Immediately after Israel’s March 17 election, Obama administration officials threatened to allow (or even encourage) the U.N. Security Council to recognize a Palestinian state and confine Israel to its pre-1967 borders. Within days, the president himself joined in, publicly criticizing not just Prime Minister Benjamin Netanyahu, with whom Obama has had notoriously bad relations, but sectors of Israeli opinion and even Israel itself.
The administration leaks suggesting that Israel be cut adrift in the Security Council in effect threatened “collective punishment” as a weapon in U.S.-Israel relations. This is especially ironic coming from “progressives” who have repeatedly accused Israel of “collective punishment” by forcefully retaliating against terrorist attacks. But more important, exposing Israel to the tender mercies of its Security Council opponents harms not only Israel’s interests, but America’s in equal measure. Roughly half of Washington’s Security Council vetoes have been cast against draft resolutions contrary to our Middle East interests.
America’s consistent view since Council Resolution 242 concluded the 1967 Arab-Israeli war is that only the parties themselves can structure a lasting peace. Deviating from that formula would be a radical departure by Obama from a bipartisan Middle East policy nearly half a century old.
In fact, Israel’s “1967 borders” are basically only the 1949 cease-fire lines, but its critics shrink from admitting this tedious reality. The indeterminate status of Israel’s borders from its 1948 creation is in fact a powerful argument why only negotiation with relevant Arab parties can ultimately fix the lines with certainty.
That is why Resolution 242’s “land for peace” formula, vague and elastic though it is, was acceptable to everyone in 1967: There were no hard and fast boundaries to fall back on, no longstanding historical precedents. Prior U.N. resolutions from the 1940s, for example, had all been overtaken by events. Only negotiation, if anything, could leave the parties content; externally imposed terms could only sow future conflicts. Hence, Resolution 242 does not call for a return to the prewar boundaries, but instead affirms the right of “every State in the area” to “secure and recognized boundaries.” Ignoring this fundamental reality is fantasy.
So what drives Obama to conjure his Security Council threat? Obviously, deep antipathy for Netanyahu is one reason. Obama didn’t like Netanyahu before Israel’s recent election, and liked him even less after Bibi’s speech to a joint session of Congress. Hoping to motivate lukewarm or indifferent Likud voters to pump up his election-day support, Netanyahu emphasized his opponents’ efforts to turn out anti-Likud Arab voters, and Obama flayed him for it. Obama also opposed Netanyahu’s preelection criticism of the “two-state solution” and disdained Netanyahu’s efforts to clarify his comments after he won.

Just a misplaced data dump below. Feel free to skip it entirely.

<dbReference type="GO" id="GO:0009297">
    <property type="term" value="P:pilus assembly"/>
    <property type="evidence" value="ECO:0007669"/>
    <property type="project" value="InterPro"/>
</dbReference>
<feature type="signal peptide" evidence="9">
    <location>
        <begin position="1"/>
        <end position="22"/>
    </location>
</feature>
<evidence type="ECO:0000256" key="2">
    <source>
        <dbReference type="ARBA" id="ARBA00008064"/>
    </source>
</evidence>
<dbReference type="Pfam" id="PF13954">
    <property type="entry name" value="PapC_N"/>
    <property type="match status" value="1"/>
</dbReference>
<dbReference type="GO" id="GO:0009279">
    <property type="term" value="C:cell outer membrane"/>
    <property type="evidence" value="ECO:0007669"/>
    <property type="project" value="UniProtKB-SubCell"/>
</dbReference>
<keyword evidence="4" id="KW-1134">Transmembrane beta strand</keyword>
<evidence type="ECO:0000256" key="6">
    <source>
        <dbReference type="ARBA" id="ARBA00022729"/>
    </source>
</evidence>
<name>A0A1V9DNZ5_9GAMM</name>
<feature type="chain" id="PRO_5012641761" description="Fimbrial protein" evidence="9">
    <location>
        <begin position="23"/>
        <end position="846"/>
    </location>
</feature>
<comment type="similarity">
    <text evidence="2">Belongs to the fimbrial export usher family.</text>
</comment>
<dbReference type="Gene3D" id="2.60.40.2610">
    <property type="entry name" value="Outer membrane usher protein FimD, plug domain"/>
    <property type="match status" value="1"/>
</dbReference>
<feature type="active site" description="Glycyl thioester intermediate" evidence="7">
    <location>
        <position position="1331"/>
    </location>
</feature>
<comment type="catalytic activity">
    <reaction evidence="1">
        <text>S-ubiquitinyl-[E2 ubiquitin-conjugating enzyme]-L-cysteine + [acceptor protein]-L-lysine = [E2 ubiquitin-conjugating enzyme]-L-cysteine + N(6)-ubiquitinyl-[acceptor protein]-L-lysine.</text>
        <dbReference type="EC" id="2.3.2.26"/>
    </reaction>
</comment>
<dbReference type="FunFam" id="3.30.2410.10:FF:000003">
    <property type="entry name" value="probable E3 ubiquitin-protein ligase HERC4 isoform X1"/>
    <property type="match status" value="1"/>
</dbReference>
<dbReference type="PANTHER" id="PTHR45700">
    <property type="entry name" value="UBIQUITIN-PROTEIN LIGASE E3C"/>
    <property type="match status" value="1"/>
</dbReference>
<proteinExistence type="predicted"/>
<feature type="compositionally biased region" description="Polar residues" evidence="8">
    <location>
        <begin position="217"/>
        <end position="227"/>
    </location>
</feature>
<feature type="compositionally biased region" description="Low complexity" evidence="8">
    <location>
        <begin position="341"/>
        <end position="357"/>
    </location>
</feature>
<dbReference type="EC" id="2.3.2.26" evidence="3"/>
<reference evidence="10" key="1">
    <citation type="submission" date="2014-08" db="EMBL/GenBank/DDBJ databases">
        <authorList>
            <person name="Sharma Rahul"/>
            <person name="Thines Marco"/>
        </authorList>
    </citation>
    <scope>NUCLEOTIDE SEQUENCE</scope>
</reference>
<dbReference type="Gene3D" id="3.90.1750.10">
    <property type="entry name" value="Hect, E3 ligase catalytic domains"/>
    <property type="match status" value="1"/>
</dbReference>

So Obama’s list of complaints about Netanyahu is long and getting longer. But if the criticisms were really about Netanyahu’s campaign tactics, threatening to let slip the dogs of political war in the Security Council would hardly be an appropriate response. Obama’s punishment would simply not fit Netanyahu’s crime.
Far more disturbing, Obama’s postelection statements demonstrate something much deeper than just animosity toward Netanyahu. Obama said that “Israeli democracy has been premised on everybody in the country being treated equally and fairly. If that is lost, then I think that not only does it give ammunition to folks who don’t believe in a Jewish state, but it also, I think, starts to erode the meaning of democracy in the country.”
With these comments, Obama is criticizing not just Netanyahu, but the very legitimacy of Israel’s democracy, giving an implicit green light to those prepared to act violently against it. Obama’s remarks are substantially more egregious than Secretary of State John Kerry’s 2014 criticism that Israel’s unwillingness to follow the White House lead in the Palestinian negotiations made it understandable if there were another Palestinian intifada or further efforts by the international “boycotts, sanctions, and divestiture” movement against Israel.
Obama is thus going well beyond acting unpresidential or even immature. Whether one takes his or Netanyahu’s side, the administration’s approach is now squarely contrary to America’s larger strategic interests. And the global harm that will be done to common U.S. and Israeli interests through Security Council resolutions if Washington stands aside (or worse, joins in) will extend far beyond the terms of one prime minister and one president.